The Goose That Laid The Golden Egg

Many years ago G.K. Chesterton wrote a wonderful book called Orthodoxy. Among other things he wrote a chapter called the Ethics of Elfland where he made an argument for why fairytales had a kind of resiliency and permanence. His answer was quite straightforward: they last because they are true. Recently LF had a Goose That Laid the Golden Egg type of experience that reaffirmed Chesterton’s insight. First, some context.

 

Over the years, Street Lights has explored one of LF’s niches: we understand cities to be living, breathing organisms. LF approaches each city through a common framework—LF’s Wheel of Change—while allowing each city’s context to determine their areas of focus. This approach, process over product, allows the city final arbitration in deciding what needs to change for the better. This niche, and keeping it sacred, makes all the difference.

 

And here is where the Goose That Laid the Golden Egg comes in, and it has less to do with the moral of the story and more to do with the content. Recently a new city was interested in becoming a member of the LF network. One of the steps we encourage is to visit an existing LF member city. The new city took this advice and went to hear from an older LF member about all that God had done over the years, reviewed the size of the budget, the amount and impact of programs and the buildings owned. What became obvious is the new city was becoming increasingly awestruck and began to fall prey to seeing its task as one of simple replication.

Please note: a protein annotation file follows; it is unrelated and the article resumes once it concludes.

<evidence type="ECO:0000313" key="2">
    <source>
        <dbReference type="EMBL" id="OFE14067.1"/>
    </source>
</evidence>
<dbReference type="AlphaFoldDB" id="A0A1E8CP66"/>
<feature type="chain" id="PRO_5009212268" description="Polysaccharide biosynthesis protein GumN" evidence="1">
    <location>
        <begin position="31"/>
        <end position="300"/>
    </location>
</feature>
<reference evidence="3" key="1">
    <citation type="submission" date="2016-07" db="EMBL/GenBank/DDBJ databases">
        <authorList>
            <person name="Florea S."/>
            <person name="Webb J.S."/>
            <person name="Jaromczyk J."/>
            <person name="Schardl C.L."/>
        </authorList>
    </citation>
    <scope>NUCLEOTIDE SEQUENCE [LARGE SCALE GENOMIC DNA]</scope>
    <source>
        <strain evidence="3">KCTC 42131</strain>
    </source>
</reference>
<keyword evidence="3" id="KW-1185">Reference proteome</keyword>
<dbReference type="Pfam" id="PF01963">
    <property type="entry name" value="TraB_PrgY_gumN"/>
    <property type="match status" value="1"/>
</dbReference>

During the tour a Leadership Foundations staff member stood up and said the following; “you have just had the privilege of hearing about all of the golden eggs that have been laid in this city for many years. These should be celebrated. However I am here to help you discover the goose—LF’s wheel of permanent change—so your city can have its own golden eggs.”
This, in short, is the key to LF’s effectiveness in cities throughout the world: we plan and pray about the “goose”, allowing for cities to have their own “golden eggs.”

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